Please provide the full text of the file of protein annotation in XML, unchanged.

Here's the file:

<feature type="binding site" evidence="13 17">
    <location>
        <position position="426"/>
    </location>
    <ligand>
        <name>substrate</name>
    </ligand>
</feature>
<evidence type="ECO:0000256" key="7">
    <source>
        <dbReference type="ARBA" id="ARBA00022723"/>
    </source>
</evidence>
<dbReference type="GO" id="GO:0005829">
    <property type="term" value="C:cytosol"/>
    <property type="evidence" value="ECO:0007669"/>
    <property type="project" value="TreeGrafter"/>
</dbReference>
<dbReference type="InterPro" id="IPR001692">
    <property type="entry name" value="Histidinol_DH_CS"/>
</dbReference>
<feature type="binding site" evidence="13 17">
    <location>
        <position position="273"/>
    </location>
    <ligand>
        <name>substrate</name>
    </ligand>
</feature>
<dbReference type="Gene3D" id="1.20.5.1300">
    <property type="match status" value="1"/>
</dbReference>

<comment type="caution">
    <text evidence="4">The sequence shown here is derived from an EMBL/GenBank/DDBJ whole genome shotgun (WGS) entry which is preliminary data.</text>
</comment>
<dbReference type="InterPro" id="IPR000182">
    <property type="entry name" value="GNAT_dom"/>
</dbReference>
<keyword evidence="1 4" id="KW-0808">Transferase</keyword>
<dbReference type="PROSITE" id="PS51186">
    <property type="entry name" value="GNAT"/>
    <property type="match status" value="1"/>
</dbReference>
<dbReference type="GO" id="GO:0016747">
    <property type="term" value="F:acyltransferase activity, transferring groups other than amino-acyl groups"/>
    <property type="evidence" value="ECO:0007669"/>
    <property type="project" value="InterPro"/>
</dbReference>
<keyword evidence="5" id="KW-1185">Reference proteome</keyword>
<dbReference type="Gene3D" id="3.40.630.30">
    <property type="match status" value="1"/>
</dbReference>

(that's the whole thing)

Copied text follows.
<feature type="binding site" evidence="13 17">
    <location>
        <position position="426"/>
    </location>
    <ligand>
        <name>substrate</name>
    </ligand>
</feature>
<evidence type="ECO:0000256" key="7">
    <source>
        <dbReference type="ARBA" id="ARBA00022723"/>
    </source>
</evidence>
<dbReference type="GO" id="GO:0005829">
    <property type="term" value="C:cytosol"/>
    <property type="evidence" value="ECO:0007669"/>
    <property type="project" value="TreeGrafter"/>
</dbReference>
<dbReference type="InterPro" id="IPR001692">
    <property type="entry name" value="Histidinol_DH_CS"/>
</dbReference>
<feature type="binding site" evidence="13 17">
    <location>
        <position position="273"/>
    </location>
    <ligand>
        <name>substrate</name>
    </ligand>
</feature>
<dbReference type="Gene3D" id="1.20.5.1300">
    <property type="match status" value="1"/>
</dbReference>

<comment type="caution">
    <text evidence="4">The sequence shown here is derived from an EMBL/GenBank/DDBJ whole genome shotgun (WGS) entry which is preliminary data.</text>
</comment>
<dbReference type="InterPro" id="IPR000182">
    <property type="entry name" value="GNAT_dom"/>
</dbReference>
<keyword evidence="1 4" id="KW-0808">Transferase</keyword>
<dbReference type="PROSITE" id="PS51186">
    <property type="entry name" value="GNAT"/>
    <property type="match status" value="1"/>
</dbReference>
<dbReference type="GO" id="GO:0016747">
    <property type="term" value="F:acyltransferase activity, transferring groups other than amino-acyl groups"/>
    <property type="evidence" value="ECO:0007669"/>
    <property type="project" value="InterPro"/>
</dbReference>
<keyword evidence="5" id="KW-1185">Reference proteome</keyword>
<dbReference type="Gene3D" id="3.40.630.30">
    <property type="match status" value="1"/>
</dbReference>